The rapid evolution of the family Elephantidae throughout time has been extensively researched in the past decades and has resulted in many new discoveries and lineages between the genuses of Elephantidae. Throughout evolution, a majority of the species of Elephantidae have become extinct, leaving only Loxodonta africana, Loxodonta cyclotis, and Elephas maximus. The number of these species, however, has dwindled significantly in the past years due to the high number of deaths of elephants due to poaching. The continuation of poaching has a possibility of a new evolutionary event within the elephants, elephants without tusks.
Ancestors of the extant Loxodonta africana and Elephas maximus
The family of Elephantidae shows a high rate of evolution, early stages of which were confined to Africa, while later stages occurred in Eurasia (Kalmykov & Mashchenko, 2006). Numerous studies have been conducted to understand the phylogeny of Elephantidae, and many of the researches have concluded different answers. Maglio, Beden, and Todd each concluded their research with phylogenetic trees that contrasted with each other.
According to Maglio (1972), the lineages of Loxodonta, Elephas, and Mammuthus all evolved from the ancestor Primelephas gomphotheroides. Loxodonta first evolved from the Primelephas in the Pliocene time period, leaving an Elephas-Mammuthus lineage. Soon after the separation of the Elephas lineage and Mammuthus lineage took place during the Pliocene time period. Very little evolution has occurred within the Loxodonta genus in the past two and a half million years, since the only ancestor of the living Loxodonta africana is Loxodonta adaurora. The Elephas lineage however has numerous events of evolution within the genus. According to Maglio’s phylogenetic tree, Elephas ekorenisis is the ancestor of all species in the Elephas genus. From E. ekorenis evolved two new species about 4 million years ago (mya), E. recki and E. hysudricus. Living E. maximus evolved from E. hysudricus approximately 1.8 mya, and from E. recki evolved three more Elephas species: E. falconeri, E. namadicus, and E. iolensis; all of which are extinct.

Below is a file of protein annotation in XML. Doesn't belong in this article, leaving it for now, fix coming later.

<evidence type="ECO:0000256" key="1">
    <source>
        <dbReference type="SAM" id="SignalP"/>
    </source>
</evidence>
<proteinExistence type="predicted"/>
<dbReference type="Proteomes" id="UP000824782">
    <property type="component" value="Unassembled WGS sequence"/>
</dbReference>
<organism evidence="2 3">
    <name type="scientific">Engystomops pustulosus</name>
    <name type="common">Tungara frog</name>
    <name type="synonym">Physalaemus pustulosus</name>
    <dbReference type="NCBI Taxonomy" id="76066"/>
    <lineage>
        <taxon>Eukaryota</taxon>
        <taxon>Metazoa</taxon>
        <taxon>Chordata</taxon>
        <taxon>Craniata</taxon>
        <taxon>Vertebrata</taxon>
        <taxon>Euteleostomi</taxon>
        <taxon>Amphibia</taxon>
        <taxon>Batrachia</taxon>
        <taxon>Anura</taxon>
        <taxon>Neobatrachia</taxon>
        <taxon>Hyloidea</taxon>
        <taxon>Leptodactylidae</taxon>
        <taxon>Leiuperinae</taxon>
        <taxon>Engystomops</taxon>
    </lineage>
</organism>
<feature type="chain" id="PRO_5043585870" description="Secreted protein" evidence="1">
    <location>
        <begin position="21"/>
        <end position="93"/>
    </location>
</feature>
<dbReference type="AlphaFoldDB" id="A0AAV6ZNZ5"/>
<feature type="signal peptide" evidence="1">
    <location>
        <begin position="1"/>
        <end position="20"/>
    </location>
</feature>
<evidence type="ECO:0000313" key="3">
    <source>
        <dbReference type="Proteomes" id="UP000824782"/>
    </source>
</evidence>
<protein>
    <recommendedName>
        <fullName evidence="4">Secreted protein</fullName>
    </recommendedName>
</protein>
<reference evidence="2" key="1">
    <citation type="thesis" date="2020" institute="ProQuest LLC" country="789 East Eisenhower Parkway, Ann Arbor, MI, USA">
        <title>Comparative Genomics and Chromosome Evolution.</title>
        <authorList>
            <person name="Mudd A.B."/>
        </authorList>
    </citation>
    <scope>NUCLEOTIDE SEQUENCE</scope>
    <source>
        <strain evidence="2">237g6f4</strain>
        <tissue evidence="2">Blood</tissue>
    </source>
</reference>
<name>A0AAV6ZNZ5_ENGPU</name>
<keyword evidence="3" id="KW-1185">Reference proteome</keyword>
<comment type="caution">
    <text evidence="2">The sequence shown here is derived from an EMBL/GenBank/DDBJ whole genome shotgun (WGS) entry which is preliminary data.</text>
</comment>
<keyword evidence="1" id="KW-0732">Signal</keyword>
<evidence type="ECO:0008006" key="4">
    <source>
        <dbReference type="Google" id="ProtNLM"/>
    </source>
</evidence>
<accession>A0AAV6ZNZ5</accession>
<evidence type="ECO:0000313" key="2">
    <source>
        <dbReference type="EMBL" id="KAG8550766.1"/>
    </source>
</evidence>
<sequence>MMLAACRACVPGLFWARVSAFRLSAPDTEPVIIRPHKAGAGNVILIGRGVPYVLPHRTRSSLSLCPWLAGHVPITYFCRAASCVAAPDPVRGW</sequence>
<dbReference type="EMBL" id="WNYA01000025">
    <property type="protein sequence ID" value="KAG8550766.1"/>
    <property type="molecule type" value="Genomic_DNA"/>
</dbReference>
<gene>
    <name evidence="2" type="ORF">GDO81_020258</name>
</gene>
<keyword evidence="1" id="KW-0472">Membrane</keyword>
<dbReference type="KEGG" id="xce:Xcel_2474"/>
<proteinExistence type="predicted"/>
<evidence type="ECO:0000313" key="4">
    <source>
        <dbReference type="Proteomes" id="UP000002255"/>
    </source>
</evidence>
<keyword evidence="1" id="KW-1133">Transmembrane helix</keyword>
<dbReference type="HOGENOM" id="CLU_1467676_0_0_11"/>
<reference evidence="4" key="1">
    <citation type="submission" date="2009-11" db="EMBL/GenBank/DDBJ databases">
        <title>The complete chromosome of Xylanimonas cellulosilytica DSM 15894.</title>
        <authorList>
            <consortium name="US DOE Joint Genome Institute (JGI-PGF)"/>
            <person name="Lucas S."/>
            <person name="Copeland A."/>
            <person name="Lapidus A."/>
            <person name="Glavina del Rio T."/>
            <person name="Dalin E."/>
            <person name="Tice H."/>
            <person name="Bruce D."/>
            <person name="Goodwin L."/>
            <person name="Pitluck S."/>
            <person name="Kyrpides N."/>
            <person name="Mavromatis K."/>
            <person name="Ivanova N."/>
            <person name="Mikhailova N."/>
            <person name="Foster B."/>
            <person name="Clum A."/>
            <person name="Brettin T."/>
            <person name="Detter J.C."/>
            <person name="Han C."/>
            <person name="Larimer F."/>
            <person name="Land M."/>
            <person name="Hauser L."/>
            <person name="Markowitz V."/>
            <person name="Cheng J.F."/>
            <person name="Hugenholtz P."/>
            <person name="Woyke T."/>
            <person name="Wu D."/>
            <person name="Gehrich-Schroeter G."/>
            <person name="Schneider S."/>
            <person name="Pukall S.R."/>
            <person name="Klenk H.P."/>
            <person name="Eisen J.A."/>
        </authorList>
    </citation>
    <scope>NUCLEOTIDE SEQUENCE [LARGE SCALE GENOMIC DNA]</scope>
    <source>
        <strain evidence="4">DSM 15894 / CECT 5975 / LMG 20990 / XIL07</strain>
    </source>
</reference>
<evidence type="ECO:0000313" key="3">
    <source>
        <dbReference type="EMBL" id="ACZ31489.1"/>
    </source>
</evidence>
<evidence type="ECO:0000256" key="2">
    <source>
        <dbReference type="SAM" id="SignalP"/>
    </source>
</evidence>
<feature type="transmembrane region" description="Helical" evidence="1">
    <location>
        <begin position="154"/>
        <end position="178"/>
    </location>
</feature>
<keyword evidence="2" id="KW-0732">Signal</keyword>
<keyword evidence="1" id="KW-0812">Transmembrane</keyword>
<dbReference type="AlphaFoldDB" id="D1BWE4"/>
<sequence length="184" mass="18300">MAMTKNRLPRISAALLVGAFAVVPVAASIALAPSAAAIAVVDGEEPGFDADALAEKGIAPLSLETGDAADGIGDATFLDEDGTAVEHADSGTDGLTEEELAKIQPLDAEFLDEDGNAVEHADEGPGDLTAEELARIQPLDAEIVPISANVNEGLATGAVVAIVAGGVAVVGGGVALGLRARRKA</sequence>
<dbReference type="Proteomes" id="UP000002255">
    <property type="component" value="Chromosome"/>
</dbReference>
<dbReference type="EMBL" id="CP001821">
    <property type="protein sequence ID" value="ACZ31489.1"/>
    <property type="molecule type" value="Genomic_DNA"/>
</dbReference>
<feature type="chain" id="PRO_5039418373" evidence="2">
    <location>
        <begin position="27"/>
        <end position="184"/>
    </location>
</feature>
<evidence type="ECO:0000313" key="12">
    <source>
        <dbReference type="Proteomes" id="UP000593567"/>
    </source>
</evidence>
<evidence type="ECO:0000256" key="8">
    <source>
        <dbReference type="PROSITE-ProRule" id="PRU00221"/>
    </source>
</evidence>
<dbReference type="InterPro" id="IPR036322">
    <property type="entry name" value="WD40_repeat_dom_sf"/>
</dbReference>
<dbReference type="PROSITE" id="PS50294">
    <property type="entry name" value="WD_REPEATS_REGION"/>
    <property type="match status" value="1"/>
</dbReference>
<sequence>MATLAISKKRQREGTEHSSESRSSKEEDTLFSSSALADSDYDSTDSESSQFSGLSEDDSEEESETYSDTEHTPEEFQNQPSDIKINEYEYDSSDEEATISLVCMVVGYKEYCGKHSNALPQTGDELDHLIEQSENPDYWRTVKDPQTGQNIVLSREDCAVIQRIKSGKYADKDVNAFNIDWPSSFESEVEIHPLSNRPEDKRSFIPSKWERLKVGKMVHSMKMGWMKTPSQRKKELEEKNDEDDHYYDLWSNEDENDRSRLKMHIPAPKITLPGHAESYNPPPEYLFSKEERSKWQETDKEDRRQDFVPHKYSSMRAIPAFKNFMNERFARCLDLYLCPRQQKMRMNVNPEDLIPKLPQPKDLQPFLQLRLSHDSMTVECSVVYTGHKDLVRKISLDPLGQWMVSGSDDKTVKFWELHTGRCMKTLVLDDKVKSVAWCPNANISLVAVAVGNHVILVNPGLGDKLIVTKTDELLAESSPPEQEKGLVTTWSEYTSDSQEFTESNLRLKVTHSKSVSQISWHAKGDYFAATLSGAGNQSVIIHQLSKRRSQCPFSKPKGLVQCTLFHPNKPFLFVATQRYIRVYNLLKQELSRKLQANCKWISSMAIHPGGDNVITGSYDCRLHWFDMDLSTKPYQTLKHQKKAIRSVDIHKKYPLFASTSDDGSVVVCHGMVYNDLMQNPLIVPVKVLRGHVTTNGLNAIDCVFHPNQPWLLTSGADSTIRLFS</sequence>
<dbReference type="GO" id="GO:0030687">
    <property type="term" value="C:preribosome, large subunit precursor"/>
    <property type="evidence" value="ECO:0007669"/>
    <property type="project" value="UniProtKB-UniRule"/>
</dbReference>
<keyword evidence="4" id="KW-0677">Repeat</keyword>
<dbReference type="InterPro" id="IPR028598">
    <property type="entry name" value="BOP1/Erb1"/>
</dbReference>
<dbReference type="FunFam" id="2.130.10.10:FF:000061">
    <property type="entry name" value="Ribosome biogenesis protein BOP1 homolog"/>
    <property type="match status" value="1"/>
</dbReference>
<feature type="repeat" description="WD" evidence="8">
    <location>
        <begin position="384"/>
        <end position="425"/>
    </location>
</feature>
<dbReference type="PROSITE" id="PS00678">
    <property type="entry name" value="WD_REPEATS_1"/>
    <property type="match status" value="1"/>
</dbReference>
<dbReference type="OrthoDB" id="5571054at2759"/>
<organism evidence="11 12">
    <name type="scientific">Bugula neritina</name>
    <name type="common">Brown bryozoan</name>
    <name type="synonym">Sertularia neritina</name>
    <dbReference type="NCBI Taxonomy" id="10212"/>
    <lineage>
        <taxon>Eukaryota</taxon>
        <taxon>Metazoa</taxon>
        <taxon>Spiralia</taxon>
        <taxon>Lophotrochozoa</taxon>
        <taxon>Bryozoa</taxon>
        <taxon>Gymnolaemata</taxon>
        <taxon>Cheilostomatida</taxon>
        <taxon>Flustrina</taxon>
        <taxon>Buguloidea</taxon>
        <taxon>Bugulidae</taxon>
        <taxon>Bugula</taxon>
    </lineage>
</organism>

In a different study performed by Beden (1979), the evolution of Elephantidae occurred differently than what Maglio suggests. Beden suggests that the common ancestor of all elephants is the Stegotetrabelodon, not the Primelephas as Maglio suggests. Beden’s phylogenetic analysis of Elephantidae shows that two clades evolved from the Stegotetrabelodon approximately 5.5 mya: a Loxodonta clade and a Primelephas clade. Within the Loxodonta clade, Loxodonta sheideri is the ancestor of all later Loxodonta species, which would evolve into two species, L. adaurora and L. exoptata, around 4.9 mya. From L. exoptata evolved L. atlantica angammensis about 2.2 mya, then L. atlantica atlantica around 0.8 mya, then to the living L. africana around 0.2 mya. Within the Primelephas clade, Beden supports that Mammuthus and Elephas evolved...